Section 7. The judges of the Supreme or Inferior Courts, shall, at stated times, receive a compensation for their services, to be ascertained by law, which shall not be increased or diminished during the time for which they are elected. They shall not be allowed any fees or perquisites of office nor hold any other office of trust or profit under this state or the United States.
Section 8. The jurisdiction of the Circuit, Chancery and other Inferior Courts, shall be as now established by law, until changed by the Legislature.
Section 9. The judges shall not charge juries with respect to matters of fact, but may state the testimony and declare the law.
Section 10. The judges or justices of the Inferior Courts of Law and Equity, shall have power in all civil cases, to issue writs of certiorari to remove any cause or the transcript of the record thereof, from any inferior jurisdiction, into such court of law, on sufficient cause, supported by oath or affirmation.
Section 11. No judge of the Supreme or Inferior Courts shall preside on the trial of any cause in the event of which he may be interested, or where either of the parties shall be connected with him by affinity of consanguinity, within such degrees as may be prescribed by law, or in which he may have been of counsel, or in which he may have presided in any Inferior Court, except by consent of all the parties. In case all or any of the judges of the Supreme Court shall thus be disqualified from presiding on the trial of any cause or causes, the court or the judges thereof, shall certify the same to the governor of the state, and he shall forthwith specially commission the requisite number of men, of law knowledge, for the trial and determination thereof. The Legislature may by general laws make provision that special judges may be appointed, to hold any courts the judge of which shall be unable or fail to attend or sit; or to hear any cause in which the judge may be incompetent.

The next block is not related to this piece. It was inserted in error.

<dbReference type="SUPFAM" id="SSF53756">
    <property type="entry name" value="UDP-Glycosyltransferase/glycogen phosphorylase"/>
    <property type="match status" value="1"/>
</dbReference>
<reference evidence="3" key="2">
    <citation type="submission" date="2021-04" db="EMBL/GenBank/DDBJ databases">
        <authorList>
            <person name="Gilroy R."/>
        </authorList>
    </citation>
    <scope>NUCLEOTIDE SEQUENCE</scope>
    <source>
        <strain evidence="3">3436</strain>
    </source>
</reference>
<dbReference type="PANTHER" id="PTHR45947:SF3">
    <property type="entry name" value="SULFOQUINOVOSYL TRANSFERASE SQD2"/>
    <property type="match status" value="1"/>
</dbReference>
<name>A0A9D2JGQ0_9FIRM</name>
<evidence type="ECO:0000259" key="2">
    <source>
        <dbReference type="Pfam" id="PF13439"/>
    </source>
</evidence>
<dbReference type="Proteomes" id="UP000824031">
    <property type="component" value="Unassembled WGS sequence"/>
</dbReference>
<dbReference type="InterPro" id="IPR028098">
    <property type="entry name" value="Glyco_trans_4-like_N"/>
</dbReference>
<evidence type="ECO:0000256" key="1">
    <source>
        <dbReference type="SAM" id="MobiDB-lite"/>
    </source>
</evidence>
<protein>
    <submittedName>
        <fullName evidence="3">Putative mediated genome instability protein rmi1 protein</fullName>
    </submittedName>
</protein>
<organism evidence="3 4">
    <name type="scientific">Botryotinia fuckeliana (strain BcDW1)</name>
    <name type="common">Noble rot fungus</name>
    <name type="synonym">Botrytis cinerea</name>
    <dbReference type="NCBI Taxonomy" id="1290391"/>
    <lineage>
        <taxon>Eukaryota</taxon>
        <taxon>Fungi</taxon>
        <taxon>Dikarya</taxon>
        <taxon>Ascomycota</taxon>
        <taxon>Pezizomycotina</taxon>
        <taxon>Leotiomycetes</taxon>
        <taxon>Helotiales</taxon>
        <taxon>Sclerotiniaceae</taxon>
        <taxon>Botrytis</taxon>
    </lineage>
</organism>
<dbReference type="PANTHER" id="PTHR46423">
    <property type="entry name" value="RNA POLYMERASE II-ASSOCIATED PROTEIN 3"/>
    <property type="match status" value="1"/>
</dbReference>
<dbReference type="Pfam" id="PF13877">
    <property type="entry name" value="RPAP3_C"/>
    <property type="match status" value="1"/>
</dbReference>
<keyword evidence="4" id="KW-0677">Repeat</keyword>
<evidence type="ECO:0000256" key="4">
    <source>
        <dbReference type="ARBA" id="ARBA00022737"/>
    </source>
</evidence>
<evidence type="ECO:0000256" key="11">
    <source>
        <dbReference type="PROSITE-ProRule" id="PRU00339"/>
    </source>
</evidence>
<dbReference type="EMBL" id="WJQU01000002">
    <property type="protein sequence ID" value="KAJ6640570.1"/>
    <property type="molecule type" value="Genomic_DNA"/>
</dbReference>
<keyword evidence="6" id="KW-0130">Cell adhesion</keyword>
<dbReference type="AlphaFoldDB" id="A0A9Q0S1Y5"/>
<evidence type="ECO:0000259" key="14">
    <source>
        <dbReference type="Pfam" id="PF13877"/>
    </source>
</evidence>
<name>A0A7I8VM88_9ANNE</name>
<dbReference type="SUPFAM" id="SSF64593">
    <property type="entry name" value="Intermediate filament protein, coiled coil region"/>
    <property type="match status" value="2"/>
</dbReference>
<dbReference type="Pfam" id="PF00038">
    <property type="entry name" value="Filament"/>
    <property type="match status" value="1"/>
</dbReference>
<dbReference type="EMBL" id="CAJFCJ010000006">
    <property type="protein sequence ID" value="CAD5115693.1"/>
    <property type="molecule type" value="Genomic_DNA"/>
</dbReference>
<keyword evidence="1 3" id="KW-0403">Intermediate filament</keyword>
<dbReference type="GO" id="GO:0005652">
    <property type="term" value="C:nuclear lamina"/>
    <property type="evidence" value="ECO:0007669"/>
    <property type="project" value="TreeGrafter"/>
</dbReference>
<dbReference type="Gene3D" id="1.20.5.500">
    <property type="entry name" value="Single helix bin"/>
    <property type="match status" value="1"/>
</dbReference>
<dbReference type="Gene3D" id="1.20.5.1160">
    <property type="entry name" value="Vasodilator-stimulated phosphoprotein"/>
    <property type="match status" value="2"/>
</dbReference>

Section 12. All writs and other process shall run in the name of the state of Tennessee and bear test and be signed by the respective clerks. Indictments shall conclude, “against the peace and dignity of the state.”
Section 13. Judges of the Supreme Court shall appoint their clerks who shall hold their offices for six years. Chancellors shall appoint their clerks and masters, who shall hold their offices for six years. Clerks of the Inferior Courts holden in the respective counties or districts, shall be elected by the qualified voters thereof for the term of four years. Any clerk may be removed from office for malfeasance, incompetency or neglect of duty, in such manner as may be prescribed by law.
Section 14. No fine shall be laid on any citizen of this state that shall exceed fifty dollars, unless it shall be assessed by a jury of his peers, who shall assess the fine at the time they find the fact, if they think the fine should be more than fifty dollars.
ARTICLE VII.State and County Officers.
Section 1. The qualified voters of each county shall elect for terms of four years a legislative body, a county executive, a sheriff, a trustee, a register, a county clerk and an assessor of property. Their qualifications and duties shall be prescribed by the General Assembly. Any officer shall be removed from malfeasance or neglect of duty as prescribed by the General Assembly.
The legislative body shall be composed of representatives from districts in the county as drawn by the county legislative body pursuant to statutes enacted by the General Assembly. Districts shall be reapportioned at least every ten years based upon the most recent federal census. The legislative body shall not exceed twenty-five members, and no more than three representatives shall be elected from a district. Any county organized under the consolidated government provisions of Article XI, Section 9, of this Constitution shall be exempt from having a county executive and a county legislative body as described in this paragraph.
The General Assembly may provide alternate forms of county government in cluding the right to charter and the manner by which a referendum may be called. The new form of government shall replace the existing form if approved by a majority of the voters in the referendum.
No officeholder’s current term shall be diminished by the ratification of this article.
Section 2. Vacancies in county offices shall be filled by the county legislative body, and any person so appointed shall serve until a successor is elected at the next election occurring after the vacancy is qualified.
Section 3. There shall be a treasurer or treasurers and a comptroller of the treasury appointed for the state, by the joint vote of both Houses of the General Assembly who shall hold their offices for two years.
Section 4. The election of officers, and the filling of all vacancies not other wise directed or provided by this Constitution, shall be made in such manner as the Legislature shall direct.